Tai Chi goals: What to get from a master and the unique quality of push hands
Speaking about the students in New York, especially with a view to the so-called “earlier six” and “later six”, Ken points out that they were different kinds and types of people who learned from Cheng Man Ching what fitted into their personality and their strength. According to Ken, what to get from a master is influenced by character, personality and personal strengths (and possibly weaknesses) which individually determine what one is able to grasp: be it the martial, the philosophical or the health aspect. “Getting what you can get” is rather an individual process than the completion of a preset formation. As an example Maggie Newman, herself being a modern dancer with a background in karate, developed the yin energy part, Stan Israel, who practiced judo on a national level before, got into the martial aspect, while Ed Young, who worked as an artist, interested himself in the philosophical part. The main point of learning what goes along with your personality and who you are – instead of following a laid out path – is the challenge to develop your personality on the way. In Ken’s opinion, there are few people who are open and “sane enough” to be able to get “the whole thing” from a teacher and even people that go further will make changes relative to their personality and their physicality instead of doing exactly what the master did eben if they wish to do so. The many aspects of Tai Chi as a martial system, an exercise system or as practical Daoist philosophy thus provide diverse connection points for all kinds of people. Speaking about his own way, Ken was not interested in becoming a push hands champion or a fighter, he was fascinated by the philosophical aspect of longevity and the idea of leading a happier life.
Calling into mind Mario Napoli’s way of seriously going into push hands and fighting, Ken elaborates on the unique quality of push hands. People meeting each other and putting hands on each other, experiencing other people’s energy is an unrivaled experience which may range from communication to competition. This kind of energy exchange practice is unknown to other meditative systems like e.g. Yoga. Contrasting the wide range of push hands practice – from the exchange of loving energy to competition energy – with “win or loose” kung fu where people essentially work against each other, Ken stresses the sensitivity aspect as the most important point in pushing hands. Relating to the example of the two-man saw, which only works if both are aware of what the other person is doing, the key to push hands is to find intelligence within the contact, to learn to feel what another person is doing relative to you.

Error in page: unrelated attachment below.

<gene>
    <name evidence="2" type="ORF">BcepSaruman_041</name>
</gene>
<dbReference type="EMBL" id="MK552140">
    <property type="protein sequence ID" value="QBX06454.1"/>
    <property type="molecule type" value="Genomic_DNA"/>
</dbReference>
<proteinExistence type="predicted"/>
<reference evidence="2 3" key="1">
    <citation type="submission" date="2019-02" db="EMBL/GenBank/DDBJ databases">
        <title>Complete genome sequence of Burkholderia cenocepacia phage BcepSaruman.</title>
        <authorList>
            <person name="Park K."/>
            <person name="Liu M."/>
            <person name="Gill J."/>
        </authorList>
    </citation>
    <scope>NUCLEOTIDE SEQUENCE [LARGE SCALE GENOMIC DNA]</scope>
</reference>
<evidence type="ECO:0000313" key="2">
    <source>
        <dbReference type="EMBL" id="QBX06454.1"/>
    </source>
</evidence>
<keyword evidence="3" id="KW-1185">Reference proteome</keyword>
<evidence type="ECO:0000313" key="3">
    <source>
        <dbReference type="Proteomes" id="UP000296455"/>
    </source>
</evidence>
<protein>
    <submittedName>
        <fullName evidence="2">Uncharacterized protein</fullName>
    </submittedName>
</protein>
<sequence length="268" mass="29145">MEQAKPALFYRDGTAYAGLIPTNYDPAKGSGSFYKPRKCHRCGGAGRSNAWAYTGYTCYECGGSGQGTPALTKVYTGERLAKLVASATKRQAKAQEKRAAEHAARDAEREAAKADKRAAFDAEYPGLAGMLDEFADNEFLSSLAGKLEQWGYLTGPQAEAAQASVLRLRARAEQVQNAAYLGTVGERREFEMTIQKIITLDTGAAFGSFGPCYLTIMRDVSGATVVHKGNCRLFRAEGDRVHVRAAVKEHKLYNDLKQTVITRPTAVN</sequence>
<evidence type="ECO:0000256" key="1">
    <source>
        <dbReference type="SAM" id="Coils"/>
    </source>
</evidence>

According to Ken, this aspect can also be practiced in sword fencing, which he feels as being less invasive. For him, the beauty and simplicity of fencing is that all is revolving around one contact point only. Working with one contact point at the blades, the sword serves as a feeling instrument. Moving the swords together in contact, establishing a rhythm, one may even be able to close one’s eyes without loosing contact. Thereby, one becomes more sensitive towards another human being and to have a relationship, be it through the sword as an instrument of the Dao or through hand contact. One goal of sword practice would therefore be to take the simplicity of fencing back into push hands.
Understanding taijiquan and push hands practice as a way of dealing with other persons can also have a therapeutic aspect. This experience of oneself in the context of a group or a relationship which may already begin when practicing the form in a group (Why am I always faster than the others? Why am I behind?). – Behind the “superficial” Tai Chi goals, which range from martial and health goals over the desire to realize Daoist philosophy to simply pursuing longevity and happiness, there is a deep layer of going one’s way and trying to follow the changes presented by life.
Video: Tai Chi goals Part III
Images: Taiji-Forum and Ken van Sickle
Here you will find part 1, 2, 4 and 5 of this in depth interview:
- Ken van Sickle on Cheng Man Ching part I
- Ken van Sickle on Cheng Man Ching part II
- Ken van Sickle on Cheng Man Ching part IV
- Ken van Sickle on Cheng Man Ching part V
Cheng Man Ching series
This interview is part of our Cheng Man Ching series.